Monitoring glucose levels - Introduction
Checking the glucose levels, helps women to learn about how food affects their glucose levels. It can tell them which foods work well for them, and which ones to avoid.
This section will explain how to check the glucose levels, what they mean and what to do if the glucose levels are high.
Normal glucose levels in non-diabetic pregnancy
Without diabetes, the normal glucose levels in pregnancy are between 3.0 and 6.5mmol/L. Typically, glucose levels are between 3.0 and 4.5mmol/L on waking, and range between 3.5 – 6.7mmol/L during the day.
How to test the glucose level
First, set things up:
Method: How to test the capillary glucose
When to test the glucose levels
Traditionally, the post-meal glucose levels are checked 2 hours after the meal. Checking the glucose level at 1 hour is better because:
Ideal glucose levels in gestational diabetes
For ideal pregnancy outcomes, the glucose levels should be as close to normal as possible:
If there are signs of macrosomia on fetal ultrasound, then these targets may not be low enough. Aim for tighter glucose targets:
Interpreting the glucose levels
Pre-breakfast glucose levels
Fasting glucose level reflects how much glucose the liver is making during sleep and fasting. Normally, insulin controls this, but if insulin is deficient, the glucose level will be high before eating.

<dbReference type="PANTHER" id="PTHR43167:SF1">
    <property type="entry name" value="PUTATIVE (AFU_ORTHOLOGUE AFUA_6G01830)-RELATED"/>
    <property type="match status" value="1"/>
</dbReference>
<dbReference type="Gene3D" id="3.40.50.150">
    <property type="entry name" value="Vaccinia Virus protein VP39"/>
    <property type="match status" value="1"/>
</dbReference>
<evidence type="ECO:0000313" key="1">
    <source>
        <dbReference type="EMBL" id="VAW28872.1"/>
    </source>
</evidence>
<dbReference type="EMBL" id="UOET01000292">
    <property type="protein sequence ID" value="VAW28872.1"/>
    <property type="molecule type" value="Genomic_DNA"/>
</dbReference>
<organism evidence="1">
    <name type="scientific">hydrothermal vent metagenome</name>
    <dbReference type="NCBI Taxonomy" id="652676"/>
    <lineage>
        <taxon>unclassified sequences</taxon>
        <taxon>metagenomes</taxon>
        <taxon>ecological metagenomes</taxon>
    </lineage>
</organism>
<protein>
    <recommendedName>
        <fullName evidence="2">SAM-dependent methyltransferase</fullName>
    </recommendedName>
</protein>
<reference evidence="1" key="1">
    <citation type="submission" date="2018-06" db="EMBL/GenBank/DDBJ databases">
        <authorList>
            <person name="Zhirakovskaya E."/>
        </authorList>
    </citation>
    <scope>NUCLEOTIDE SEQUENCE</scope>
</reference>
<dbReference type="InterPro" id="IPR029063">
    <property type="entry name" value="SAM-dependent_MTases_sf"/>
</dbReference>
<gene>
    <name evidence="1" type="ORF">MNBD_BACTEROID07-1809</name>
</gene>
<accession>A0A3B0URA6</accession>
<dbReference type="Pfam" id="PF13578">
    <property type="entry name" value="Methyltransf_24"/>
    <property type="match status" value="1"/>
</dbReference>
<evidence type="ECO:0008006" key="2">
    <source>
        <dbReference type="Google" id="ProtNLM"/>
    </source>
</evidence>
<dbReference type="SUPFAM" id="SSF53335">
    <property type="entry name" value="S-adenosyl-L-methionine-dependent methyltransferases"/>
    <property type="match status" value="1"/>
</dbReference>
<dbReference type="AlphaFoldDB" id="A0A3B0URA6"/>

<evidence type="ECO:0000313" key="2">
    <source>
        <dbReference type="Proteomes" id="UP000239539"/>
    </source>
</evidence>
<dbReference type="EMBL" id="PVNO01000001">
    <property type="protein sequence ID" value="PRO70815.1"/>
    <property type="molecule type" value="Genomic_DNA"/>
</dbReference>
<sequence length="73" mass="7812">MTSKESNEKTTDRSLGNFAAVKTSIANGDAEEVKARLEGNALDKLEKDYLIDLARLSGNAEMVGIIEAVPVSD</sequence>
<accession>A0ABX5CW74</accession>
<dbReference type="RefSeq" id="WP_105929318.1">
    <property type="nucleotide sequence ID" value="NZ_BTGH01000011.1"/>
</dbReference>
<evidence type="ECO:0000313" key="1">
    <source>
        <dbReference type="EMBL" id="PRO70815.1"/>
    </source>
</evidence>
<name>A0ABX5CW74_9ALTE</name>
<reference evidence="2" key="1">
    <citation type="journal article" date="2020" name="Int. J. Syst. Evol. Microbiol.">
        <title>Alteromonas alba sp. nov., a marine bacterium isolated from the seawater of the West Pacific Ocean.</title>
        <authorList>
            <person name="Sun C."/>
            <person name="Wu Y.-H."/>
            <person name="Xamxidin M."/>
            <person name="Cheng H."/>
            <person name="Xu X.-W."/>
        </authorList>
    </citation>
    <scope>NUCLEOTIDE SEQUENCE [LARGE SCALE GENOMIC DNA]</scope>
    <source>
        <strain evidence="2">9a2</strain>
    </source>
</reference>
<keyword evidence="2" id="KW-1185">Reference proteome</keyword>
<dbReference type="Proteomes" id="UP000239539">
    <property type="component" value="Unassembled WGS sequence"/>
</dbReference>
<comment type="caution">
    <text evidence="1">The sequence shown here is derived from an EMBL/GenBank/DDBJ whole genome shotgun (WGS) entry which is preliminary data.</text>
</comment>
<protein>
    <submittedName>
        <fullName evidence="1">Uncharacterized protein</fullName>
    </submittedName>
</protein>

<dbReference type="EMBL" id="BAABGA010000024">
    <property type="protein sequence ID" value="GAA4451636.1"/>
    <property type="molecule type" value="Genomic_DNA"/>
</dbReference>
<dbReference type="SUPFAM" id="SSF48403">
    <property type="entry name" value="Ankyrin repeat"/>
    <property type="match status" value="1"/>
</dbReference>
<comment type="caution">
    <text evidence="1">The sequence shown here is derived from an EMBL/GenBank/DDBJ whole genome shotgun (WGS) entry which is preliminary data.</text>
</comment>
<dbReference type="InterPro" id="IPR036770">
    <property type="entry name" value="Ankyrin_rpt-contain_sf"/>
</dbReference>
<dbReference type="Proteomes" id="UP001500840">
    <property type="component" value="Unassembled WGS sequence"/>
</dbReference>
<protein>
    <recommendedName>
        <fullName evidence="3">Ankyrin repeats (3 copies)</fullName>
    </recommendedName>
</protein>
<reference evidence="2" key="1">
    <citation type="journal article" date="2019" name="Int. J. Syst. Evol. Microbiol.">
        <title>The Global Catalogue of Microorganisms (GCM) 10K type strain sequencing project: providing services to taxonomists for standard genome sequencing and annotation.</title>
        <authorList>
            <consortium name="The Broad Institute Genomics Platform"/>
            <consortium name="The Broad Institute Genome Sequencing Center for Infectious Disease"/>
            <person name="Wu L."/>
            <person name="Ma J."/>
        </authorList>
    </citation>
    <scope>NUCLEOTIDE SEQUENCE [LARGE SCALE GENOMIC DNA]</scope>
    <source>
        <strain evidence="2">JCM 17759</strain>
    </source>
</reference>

How can you control this? Medications do and getting a good night’s sleep. Although the lifestyle strategies can help, they are often not enough to control this glucose level. Of all the glucose levels that can be elevated, it’s the fasting glucose level that is the strongest predictor of fetal macrosomia.
See Optimizing glucose control for ideas on how to lower fasting glucose levels.
Post meal glucose levels
The glucose levels after meals reflects how well the insulin response matched the carbohydrate in the food that was eaten. If the insulin was sufficient, the post-meal glucose level will be in the target range.
High post-meal glucose levels occur when the insulin response was insufficient for the amount of carbohydrate that was eaten. There are two immediate options:
See Optimizing glucose control for ideas on how to lower post-meal glucose levels.